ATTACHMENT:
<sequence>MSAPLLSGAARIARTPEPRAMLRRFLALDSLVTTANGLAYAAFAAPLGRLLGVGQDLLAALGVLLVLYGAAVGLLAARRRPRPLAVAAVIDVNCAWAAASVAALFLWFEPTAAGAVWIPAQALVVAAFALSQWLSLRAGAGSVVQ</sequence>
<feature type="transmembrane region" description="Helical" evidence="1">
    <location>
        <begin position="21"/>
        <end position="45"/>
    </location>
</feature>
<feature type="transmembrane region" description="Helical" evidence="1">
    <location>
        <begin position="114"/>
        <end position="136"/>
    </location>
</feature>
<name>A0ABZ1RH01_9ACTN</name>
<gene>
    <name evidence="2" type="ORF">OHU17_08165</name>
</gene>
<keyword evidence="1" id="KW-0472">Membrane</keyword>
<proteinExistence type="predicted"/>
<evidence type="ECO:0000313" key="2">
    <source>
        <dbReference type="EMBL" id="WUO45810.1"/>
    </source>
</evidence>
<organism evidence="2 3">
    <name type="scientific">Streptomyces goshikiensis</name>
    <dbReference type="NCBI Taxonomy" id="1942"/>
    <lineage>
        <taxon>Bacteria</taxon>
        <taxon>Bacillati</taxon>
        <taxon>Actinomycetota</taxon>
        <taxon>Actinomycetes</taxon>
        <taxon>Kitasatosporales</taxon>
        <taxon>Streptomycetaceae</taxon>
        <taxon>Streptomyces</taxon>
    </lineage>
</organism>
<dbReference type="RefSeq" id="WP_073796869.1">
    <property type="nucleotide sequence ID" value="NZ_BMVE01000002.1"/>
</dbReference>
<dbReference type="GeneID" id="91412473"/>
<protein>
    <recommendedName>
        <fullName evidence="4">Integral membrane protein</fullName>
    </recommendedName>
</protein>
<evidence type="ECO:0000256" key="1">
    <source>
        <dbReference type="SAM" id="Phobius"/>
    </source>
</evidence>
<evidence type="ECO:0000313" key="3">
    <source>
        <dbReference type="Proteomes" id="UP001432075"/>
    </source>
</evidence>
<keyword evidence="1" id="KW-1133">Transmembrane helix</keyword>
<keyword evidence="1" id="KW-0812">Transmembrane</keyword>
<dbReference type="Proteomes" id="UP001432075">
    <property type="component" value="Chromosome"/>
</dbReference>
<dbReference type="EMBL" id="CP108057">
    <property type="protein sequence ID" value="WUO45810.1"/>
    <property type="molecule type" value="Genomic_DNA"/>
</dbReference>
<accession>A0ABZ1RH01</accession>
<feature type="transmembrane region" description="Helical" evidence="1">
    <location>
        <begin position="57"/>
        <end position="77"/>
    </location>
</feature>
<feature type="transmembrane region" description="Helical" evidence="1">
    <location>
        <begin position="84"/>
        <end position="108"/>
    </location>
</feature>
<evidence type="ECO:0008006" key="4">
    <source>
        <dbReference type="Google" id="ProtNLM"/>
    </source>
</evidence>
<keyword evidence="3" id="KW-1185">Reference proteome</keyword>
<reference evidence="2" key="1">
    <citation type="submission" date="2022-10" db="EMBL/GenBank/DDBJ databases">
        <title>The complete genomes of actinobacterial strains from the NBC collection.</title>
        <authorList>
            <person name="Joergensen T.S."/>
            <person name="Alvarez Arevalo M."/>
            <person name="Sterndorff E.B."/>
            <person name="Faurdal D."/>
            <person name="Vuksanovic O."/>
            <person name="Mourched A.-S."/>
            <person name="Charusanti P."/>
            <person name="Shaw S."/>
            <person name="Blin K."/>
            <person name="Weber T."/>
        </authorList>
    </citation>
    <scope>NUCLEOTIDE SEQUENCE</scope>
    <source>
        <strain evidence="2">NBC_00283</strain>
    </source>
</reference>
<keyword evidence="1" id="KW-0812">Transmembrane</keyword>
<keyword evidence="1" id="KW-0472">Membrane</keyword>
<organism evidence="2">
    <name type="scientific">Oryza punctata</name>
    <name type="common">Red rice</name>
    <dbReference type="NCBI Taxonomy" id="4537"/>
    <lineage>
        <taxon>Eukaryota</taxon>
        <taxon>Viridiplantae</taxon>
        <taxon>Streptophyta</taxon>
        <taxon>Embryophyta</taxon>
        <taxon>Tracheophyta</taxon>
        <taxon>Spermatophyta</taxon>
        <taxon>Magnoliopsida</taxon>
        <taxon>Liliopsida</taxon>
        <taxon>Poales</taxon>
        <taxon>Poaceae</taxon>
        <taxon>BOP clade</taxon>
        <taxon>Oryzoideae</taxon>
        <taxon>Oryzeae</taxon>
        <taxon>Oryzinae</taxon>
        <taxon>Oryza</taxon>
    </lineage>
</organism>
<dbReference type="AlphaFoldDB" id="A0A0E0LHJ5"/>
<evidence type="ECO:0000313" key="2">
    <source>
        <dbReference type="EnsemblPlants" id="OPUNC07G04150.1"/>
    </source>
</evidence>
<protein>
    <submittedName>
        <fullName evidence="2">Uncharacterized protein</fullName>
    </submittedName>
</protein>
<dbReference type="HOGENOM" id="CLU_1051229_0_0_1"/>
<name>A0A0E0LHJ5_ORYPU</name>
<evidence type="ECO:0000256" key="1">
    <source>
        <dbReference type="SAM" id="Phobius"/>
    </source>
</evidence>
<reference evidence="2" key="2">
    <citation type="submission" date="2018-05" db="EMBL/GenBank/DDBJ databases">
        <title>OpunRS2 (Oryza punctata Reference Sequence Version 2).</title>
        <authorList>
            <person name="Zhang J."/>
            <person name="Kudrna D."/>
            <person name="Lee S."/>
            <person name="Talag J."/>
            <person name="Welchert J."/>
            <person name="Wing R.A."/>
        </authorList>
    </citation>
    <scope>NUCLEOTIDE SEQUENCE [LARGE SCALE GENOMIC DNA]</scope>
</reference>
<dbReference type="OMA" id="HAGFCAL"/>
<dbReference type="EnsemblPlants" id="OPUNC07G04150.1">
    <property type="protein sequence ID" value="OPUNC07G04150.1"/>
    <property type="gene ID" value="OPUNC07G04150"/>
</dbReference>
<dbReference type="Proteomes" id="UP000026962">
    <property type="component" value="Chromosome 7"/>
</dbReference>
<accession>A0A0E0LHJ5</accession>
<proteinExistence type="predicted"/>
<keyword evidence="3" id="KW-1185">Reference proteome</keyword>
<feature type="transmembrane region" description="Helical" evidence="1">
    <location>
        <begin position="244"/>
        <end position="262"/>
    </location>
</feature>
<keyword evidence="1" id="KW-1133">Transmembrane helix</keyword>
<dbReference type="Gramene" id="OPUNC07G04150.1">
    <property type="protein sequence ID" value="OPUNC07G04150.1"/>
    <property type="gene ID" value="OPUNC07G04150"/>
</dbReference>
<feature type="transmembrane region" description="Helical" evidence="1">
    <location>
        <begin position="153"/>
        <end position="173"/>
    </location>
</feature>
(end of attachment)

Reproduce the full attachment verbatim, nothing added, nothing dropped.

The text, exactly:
<sequence>MSAPLLSGAARIARTPEPRAMLRRFLALDSLVTTANGLAYAAFAAPLGRLLGVGQDLLAALGVLLVLYGAAVGLLAARRRPRPLAVAAVIDVNCAWAAASVAALFLWFEPTAAGAVWIPAQALVVAAFALSQWLSLRAGAGSVVQ</sequence>
<feature type="transmembrane region" description="Helical" evidence="1">
    <location>
        <begin position="21"/>
        <end position="45"/>
    </location>
</feature>
<feature type="transmembrane region" description="Helical" evidence="1">
    <location>
        <begin position="114"/>
        <end position="136"/>
    </location>
</feature>
<name>A0ABZ1RH01_9ACTN</name>
<gene>
    <name evidence="2" type="ORF">OHU17_08165</name>
</gene>
<keyword evidence="1" id="KW-0472">Membrane</keyword>
<proteinExistence type="predicted"/>
<evidence type="ECO:0000313" key="2">
    <source>
        <dbReference type="EMBL" id="WUO45810.1"/>
    </source>
</evidence>
<organism evidence="2 3">
    <name type="scientific">Streptomyces goshikiensis</name>
    <dbReference type="NCBI Taxonomy" id="1942"/>
    <lineage>
        <taxon>Bacteria</taxon>
        <taxon>Bacillati</taxon>
        <taxon>Actinomycetota</taxon>
        <taxon>Actinomycetes</taxon>
        <taxon>Kitasatosporales</taxon>
        <taxon>Streptomycetaceae</taxon>
        <taxon>Streptomyces</taxon>
    </lineage>
</organism>
<dbReference type="RefSeq" id="WP_073796869.1">
    <property type="nucleotide sequence ID" value="NZ_BMVE01000002.1"/>
</dbReference>
<dbReference type="GeneID" id="91412473"/>
<protein>
    <recommendedName>
        <fullName evidence="4">Integral membrane protein</fullName>
    </recommendedName>
</protein>
<evidence type="ECO:0000256" key="1">
    <source>
        <dbReference type="SAM" id="Phobius"/>
    </source>
</evidence>
<evidence type="ECO:0000313" key="3">
    <source>
        <dbReference type="Proteomes" id="UP001432075"/>
    </source>
</evidence>
<keyword evidence="1" id="KW-1133">Transmembrane helix</keyword>
<keyword evidence="1" id="KW-0812">Transmembrane</keyword>
<dbReference type="Proteomes" id="UP001432075">
    <property type="component" value="Chromosome"/>
</dbReference>
<dbReference type="EMBL" id="CP108057">
    <property type="protein sequence ID" value="WUO45810.1"/>
    <property type="molecule type" value="Genomic_DNA"/>
</dbReference>
<accession>A0ABZ1RH01</accession>
<feature type="transmembrane region" description="Helical" evidence="1">
    <location>
        <begin position="57"/>
        <end position="77"/>
    </location>
</feature>
<feature type="transmembrane region" description="Helical" evidence="1">
    <location>
        <begin position="84"/>
        <end position="108"/>
    </location>
</feature>
<evidence type="ECO:0008006" key="4">
    <source>
        <dbReference type="Google" id="ProtNLM"/>
    </source>
</evidence>
<keyword evidence="3" id="KW-1185">Reference proteome</keyword>
<reference evidence="2" key="1">
    <citation type="submission" date="2022-10" db="EMBL/GenBank/DDBJ databases">
        <title>The complete genomes of actinobacterial strains from the NBC collection.</title>
        <authorList>
            <person name="Joergensen T.S."/>
            <person name="Alvarez Arevalo M."/>
            <person name="Sterndorff E.B."/>
            <person name="Faurdal D."/>
            <person name="Vuksanovic O."/>
            <person name="Mourched A.-S."/>
            <person name="Charusanti P."/>
            <person name="Shaw S."/>
            <person name="Blin K."/>
            <person name="Weber T."/>
        </authorList>
    </citation>
    <scope>NUCLEOTIDE SEQUENCE</scope>
    <source>
        <strain evidence="2">NBC_00283</strain>
    </source>
</reference>
<keyword evidence="1" id="KW-0812">Transmembrane</keyword>
<keyword evidence="1" id="KW-0472">Membrane</keyword>
<organism evidence="2">
    <name type="scientific">Oryza punctata</name>
    <name type="common">Red rice</name>
    <dbReference type="NCBI Taxonomy" id="4537"/>
    <lineage>
        <taxon>Eukaryota</taxon>
        <taxon>Viridiplantae</taxon>
        <taxon>Streptophyta</taxon>
        <taxon>Embryophyta</taxon>
        <taxon>Tracheophyta</taxon>
        <taxon>Spermatophyta</taxon>
        <taxon>Magnoliopsida</taxon>
        <taxon>Liliopsida</taxon>
        <taxon>Poales</taxon>
        <taxon>Poaceae</taxon>
        <taxon>BOP clade</taxon>
        <taxon>Oryzoideae</taxon>
        <taxon>Oryzeae</taxon>
        <taxon>Oryzinae</taxon>
        <taxon>Oryza</taxon>
    </lineage>
</organism>
<dbReference type="AlphaFoldDB" id="A0A0E0LHJ5"/>
<evidence type="ECO:0000313" key="2">
    <source>
        <dbReference type="EnsemblPlants" id="OPUNC07G04150.1"/>
    </source>
</evidence>
<protein>
    <submittedName>
        <fullName evidence="2">Uncharacterized protein</fullName>
    </submittedName>
</protein>
<dbReference type="HOGENOM" id="CLU_1051229_0_0_1"/>
<name>A0A0E0LHJ5_ORYPU</name>
<evidence type="ECO:0000256" key="1">
    <source>
        <dbReference type="SAM" id="Phobius"/>
    </source>
</evidence>
<reference evidence="2" key="2">
    <citation type="submission" date="2018-05" db="EMBL/GenBank/DDBJ databases">
        <title>OpunRS2 (Oryza punctata Reference Sequence Version 2).</title>
        <authorList>
            <person name="Zhang J."/>
            <person name="Kudrna D."/>
            <person name="Lee S."/>
            <person name="Talag J."/>
            <person name="Welchert J."/>
            <person name="Wing R.A."/>
        </authorList>
    </citation>
    <scope>NUCLEOTIDE SEQUENCE [LARGE SCALE GENOMIC DNA]</scope>
</reference>
<dbReference type="OMA" id="HAGFCAL"/>
<dbReference type="EnsemblPlants" id="OPUNC07G04150.1">
    <property type="protein sequence ID" value="OPUNC07G04150.1"/>
    <property type="gene ID" value="OPUNC07G04150"/>
</dbReference>
<dbReference type="Proteomes" id="UP000026962">
    <property type="component" value="Chromosome 7"/>
</dbReference>
<accession>A0A0E0LHJ5</accession>
<proteinExistence type="predicted"/>
<keyword evidence="3" id="KW-1185">Reference proteome</keyword>
<feature type="transmembrane region" description="Helical" evidence="1">
    <location>
        <begin position="244"/>
        <end position="262"/>
    </location>
</feature>
<keyword evidence="1" id="KW-1133">Transmembrane helix</keyword>
<dbReference type="Gramene" id="OPUNC07G04150.1">
    <property type="protein sequence ID" value="OPUNC07G04150.1"/>
    <property type="gene ID" value="OPUNC07G04150"/>
</dbReference>
<feature type="transmembrane region" description="Helical" evidence="1">
    <location>
        <begin position="153"/>
        <end position="173"/>
    </location>
</feature>